Seasons begin at the first open tryout. The evaluations and feedback at tryouts are perhaps the most influential part of any team’s season. Sports tryouts don’t determine the success of a team, but if done correctly, can fast track to a championship. Addressing the areas below can create an effective, efficient, and enjoyable tryout session.
For kids, summer offers a much needed break from the daily responsibility of sitting in class and doing homework. Too often, however, this means more screen time. Nearly 80% of children fail to meet daily exercise requirements.
Recent trends are promising, as the under 18 age group has had the largest growth of any age segment in terms of fitness involvement. The warm weather and freedom of summer offer the perfect opportunity to build upon this growth.
For youth fitness level to increase, appeals need to be made to interests and lifestyles of children. A good place to start would be to keep in mind offering a wide variety of activities, incorporating games, and capitalizing on kids’ existing interests.
Ray Newland is the face of the goalkeeping training industry. He enjoyed a 10 year professional career in England and Scotland, but his playing days were cut short after suffering a devastating training injury at age 28.
With his playing days behind him, Ray shifted his focus to teaching. In 1999, he started his goalkeeping training company Just 4 Keepers. He provides aspiring coaches with the resources and connections necessary in independent training. His program has taught 50,000 keepers across 30 countries.
Just 4 Keepers has proudly groomed over 1000 goaltenders to reach professional teams. Ray has also released a series of books focused on translating a sports mentality to daily life. He joins us on Episode 49 of the Upper Hand Podcast.
You can read an overview of the interview with Ray Newland or listen to the podcast below for the full interview.
Q: What is your philosophy at Just 4 Keepers? What do you hope to achieve?
A: My mission is always to give young goalkeepers the opportunities that I never had growing up. I’ve been building Just 4 Keepers in the United States for about four or five years and we have a presence in about 25 states now. I want to create a different environment for young goalkeepers. I am preparing them so they don’t have to go to local soccer clubs to get goalkeeping coaching… My mission in the United States is to help goalkeepers achieve their dreams, whether to become professional or get a college scholarship through our network of goalkeeping coaches. The network I’m creating is not just for coaching, but also the contacts, which is really important. You can be the greatest coach in the world, but if you don’t have any contacts, you can’t help your students. Just 4 Keepers provides the coaching and an exit strategy to help goalkeepers achieve their dreams.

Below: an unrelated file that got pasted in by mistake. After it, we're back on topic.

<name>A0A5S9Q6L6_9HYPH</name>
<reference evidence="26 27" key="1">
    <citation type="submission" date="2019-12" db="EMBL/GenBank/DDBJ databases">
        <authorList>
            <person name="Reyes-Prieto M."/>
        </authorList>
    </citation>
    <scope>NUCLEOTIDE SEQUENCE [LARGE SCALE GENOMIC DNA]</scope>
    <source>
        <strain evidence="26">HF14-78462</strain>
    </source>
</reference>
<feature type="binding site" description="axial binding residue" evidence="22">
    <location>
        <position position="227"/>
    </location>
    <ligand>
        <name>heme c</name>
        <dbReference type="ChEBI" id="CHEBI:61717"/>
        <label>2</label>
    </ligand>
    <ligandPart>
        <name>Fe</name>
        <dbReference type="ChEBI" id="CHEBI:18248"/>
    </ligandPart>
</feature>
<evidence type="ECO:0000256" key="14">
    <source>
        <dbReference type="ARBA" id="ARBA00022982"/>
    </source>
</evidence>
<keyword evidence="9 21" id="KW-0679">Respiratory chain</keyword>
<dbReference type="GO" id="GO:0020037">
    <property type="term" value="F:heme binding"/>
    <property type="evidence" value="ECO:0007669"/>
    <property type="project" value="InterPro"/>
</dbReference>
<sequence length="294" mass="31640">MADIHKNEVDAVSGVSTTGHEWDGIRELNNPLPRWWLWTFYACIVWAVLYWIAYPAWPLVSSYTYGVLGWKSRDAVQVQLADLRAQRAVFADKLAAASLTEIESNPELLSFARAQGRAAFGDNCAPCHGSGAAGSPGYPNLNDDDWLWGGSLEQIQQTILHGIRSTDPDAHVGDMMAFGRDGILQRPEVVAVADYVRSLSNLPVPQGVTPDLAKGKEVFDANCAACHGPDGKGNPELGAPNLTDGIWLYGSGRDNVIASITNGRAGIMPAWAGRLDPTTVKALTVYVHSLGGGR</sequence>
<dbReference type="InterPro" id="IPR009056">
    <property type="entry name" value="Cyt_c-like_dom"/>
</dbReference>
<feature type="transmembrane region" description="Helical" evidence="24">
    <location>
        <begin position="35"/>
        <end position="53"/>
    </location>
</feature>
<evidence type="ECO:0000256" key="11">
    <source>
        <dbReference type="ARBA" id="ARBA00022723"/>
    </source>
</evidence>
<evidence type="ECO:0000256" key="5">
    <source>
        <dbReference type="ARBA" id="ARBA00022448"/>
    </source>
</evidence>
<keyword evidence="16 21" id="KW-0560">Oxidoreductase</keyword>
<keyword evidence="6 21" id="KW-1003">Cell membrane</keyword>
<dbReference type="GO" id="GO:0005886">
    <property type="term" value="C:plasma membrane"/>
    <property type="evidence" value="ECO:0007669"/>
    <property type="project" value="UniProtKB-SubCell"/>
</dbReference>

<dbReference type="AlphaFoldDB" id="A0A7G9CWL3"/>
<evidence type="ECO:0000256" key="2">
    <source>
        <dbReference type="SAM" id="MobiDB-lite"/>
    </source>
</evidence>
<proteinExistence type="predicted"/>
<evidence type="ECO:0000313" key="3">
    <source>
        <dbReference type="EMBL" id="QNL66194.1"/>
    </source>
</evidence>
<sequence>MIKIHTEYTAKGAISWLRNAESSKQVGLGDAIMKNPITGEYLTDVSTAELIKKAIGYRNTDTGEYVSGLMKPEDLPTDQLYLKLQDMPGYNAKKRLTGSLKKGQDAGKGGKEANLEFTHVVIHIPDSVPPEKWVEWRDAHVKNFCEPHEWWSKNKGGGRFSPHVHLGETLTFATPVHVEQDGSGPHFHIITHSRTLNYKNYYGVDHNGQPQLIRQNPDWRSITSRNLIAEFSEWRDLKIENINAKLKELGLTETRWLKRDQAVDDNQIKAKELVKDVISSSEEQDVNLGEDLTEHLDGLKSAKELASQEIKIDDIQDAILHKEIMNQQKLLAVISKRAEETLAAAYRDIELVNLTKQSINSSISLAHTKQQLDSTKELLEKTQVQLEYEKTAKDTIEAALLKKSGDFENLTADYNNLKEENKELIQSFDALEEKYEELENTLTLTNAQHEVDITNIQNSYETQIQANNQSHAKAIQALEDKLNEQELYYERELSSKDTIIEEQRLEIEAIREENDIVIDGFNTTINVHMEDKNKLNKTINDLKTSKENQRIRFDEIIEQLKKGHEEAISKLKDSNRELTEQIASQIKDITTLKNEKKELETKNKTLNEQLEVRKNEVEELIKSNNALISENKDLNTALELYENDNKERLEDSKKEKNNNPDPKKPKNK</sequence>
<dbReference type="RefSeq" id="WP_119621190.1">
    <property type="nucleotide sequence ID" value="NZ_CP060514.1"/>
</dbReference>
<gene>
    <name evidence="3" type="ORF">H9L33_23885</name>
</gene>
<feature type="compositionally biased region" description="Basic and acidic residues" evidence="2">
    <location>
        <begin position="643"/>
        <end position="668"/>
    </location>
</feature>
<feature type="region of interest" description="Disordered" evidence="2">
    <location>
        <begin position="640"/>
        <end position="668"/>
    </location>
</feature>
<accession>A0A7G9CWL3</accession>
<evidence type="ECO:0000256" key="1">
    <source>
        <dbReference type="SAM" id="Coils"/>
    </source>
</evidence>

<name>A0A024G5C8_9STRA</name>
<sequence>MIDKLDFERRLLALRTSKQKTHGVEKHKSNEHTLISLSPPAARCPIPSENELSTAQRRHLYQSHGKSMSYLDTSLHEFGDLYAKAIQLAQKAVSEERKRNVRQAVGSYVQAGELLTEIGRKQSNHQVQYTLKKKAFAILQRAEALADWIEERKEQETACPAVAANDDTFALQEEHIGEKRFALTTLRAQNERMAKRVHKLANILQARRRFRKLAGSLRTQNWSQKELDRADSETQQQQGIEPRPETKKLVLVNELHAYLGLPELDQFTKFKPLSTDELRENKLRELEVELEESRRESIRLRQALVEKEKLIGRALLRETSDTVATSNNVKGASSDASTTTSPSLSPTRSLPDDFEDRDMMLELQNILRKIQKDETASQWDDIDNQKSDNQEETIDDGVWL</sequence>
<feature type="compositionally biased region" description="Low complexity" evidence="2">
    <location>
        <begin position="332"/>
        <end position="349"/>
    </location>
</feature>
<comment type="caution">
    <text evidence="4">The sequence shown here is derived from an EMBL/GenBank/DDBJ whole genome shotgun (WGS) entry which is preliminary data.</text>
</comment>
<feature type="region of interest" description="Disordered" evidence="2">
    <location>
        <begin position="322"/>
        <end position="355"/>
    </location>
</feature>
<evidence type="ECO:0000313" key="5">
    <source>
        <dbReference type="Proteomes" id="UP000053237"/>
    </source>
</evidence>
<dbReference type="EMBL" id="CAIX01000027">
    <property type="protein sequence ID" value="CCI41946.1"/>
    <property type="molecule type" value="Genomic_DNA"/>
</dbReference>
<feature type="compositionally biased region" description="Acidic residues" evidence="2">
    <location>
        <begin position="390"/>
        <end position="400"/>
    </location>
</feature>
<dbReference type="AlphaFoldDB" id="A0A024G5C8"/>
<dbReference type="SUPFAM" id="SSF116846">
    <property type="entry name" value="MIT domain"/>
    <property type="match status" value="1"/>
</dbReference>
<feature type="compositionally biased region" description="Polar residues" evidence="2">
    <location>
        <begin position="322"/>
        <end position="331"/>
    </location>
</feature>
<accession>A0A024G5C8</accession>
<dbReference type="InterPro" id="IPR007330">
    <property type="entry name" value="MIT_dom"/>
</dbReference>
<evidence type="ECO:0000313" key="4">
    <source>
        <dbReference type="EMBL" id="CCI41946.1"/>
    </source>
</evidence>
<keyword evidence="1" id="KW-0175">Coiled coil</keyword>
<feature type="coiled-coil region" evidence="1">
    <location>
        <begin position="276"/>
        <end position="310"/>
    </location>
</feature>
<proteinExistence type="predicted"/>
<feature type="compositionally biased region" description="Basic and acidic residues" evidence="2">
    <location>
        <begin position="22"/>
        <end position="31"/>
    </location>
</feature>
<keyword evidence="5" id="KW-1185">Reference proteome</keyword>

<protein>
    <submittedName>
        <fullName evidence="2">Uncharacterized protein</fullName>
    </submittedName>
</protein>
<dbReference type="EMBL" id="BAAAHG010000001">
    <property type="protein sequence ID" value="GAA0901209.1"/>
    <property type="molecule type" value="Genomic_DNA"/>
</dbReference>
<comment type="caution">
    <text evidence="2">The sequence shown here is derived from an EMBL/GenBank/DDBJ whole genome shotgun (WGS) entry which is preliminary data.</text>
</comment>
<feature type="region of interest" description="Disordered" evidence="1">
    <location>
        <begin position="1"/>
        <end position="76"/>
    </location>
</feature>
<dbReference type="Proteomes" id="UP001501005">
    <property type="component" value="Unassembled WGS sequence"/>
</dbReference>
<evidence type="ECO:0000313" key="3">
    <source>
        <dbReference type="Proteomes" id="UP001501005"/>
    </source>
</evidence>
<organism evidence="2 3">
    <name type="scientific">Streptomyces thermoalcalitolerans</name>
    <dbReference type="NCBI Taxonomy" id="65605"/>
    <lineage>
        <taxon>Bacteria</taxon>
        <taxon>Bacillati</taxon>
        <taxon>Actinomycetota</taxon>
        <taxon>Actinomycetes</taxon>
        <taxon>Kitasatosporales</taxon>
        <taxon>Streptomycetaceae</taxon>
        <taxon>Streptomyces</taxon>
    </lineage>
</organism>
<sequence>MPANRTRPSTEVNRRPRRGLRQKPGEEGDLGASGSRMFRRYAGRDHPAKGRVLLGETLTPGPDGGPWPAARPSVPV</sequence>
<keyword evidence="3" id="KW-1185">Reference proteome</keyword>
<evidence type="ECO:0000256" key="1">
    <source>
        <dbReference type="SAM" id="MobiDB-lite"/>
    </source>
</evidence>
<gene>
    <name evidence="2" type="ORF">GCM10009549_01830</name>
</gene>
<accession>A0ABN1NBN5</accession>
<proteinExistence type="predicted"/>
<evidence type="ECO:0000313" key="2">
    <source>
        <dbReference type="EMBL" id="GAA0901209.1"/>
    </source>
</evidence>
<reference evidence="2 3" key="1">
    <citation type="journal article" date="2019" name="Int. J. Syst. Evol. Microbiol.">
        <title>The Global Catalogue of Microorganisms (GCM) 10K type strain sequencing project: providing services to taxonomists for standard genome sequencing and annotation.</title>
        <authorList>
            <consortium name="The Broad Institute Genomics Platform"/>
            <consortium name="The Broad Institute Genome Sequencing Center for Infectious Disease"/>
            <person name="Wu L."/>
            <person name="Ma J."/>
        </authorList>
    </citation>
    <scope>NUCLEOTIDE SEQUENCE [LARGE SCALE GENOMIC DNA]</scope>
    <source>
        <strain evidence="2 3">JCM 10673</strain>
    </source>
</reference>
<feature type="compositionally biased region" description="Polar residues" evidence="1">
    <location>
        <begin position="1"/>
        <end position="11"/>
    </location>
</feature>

Q: What was the hardest part of starting Just 4 Keepers?
A: In terms of competition, obviously my competition was clubs like Liverpool, Everton, and Manchester United. But, I’ve never seen them as competition. I’ve never seen anyone as competition, to be honest. I was always taught as a young professional goalkeeper that the only competition is yourself. Every day, I compete with myself to be the best I can be. I’m generally not bothered by competition. To me, the biggest challenge wasn’t the clubs; the biggest challenge was working twenty hours a day and still finding time for my family.
Q: Players stray away from goalkeeping because of the fear of making a mistake and letting in a goal. How do you compensate for this factor? When you do make a mistake, how do you get over that mistake?
A: I’ve always called goalkeeping a character building position. No matter when a goal goes in, the goalkeeper gets the blame. We tell our keepers that when a goal goes in and they get the blame, it’s only because those people do not understand goalkeeping, they have never played in goal in their life. What we tell our keepers to do is to not take it personally… We also use something called trigger points, as well. We use trigger points to help you get over that mistake, to help reboot your mind. We teach our students to have triggers like wristbands, fixing gloves, or some pros kick the post. All those are doing are helping you get over this one mistake and to remind yourself that you are a good goalkeeper.
In sports, brands are everything. Fans of sports team find identity in logos, elevating them as the singular symbol of the emotions and experiences of fandom. The sport and business industries have many similarities, one being the impact of branding.
And sometimes they need to be updated to match their personality or to engage a new market with a different identity.
Organizations in both fields occasionally find the need to rebrand in order to recapture excitement or expand their boundaries. While changing your brand signals a change of culture, sports logo rebrands are risky and can go south. However, when done correctly, it produces meaningful consumer interaction, and can even influence their respective teams’ performance.
Here are some recent wins and losses from notable sports team rebranding efforts.
“Let’s go out and do something special.”
The day he was traded to the Toronto Raptors, Kawhi Leonard texted this message to point guard Kyle Lowry. Last night, Leonard, Lowry and the rest of the Raptors fulfilled that promise, defeating Stephen Curry, Klay Thompson, and the Golden State Warriors in Game 6 of the 2019 NBA Finals.
In the final game at Oakland’s Oracle Arena, the Toronto Raptors captured the first NBA Championship in franchise history, and capped a memorable championship run by taking down one of the greatest dynasties in league history. The 2019 Toronto Raptors defied all expectations, and became legends in the process.
The 2019 NBA Finals provided numerous thrills and emotional moments. The antics of Raptors superfan Drake and devastating injuries to Kevin Durant and Klay Thompson stand out. Lost in the mayhem were two key factors that fueled Toronto’s success— the team creation, and the willingness to take risks.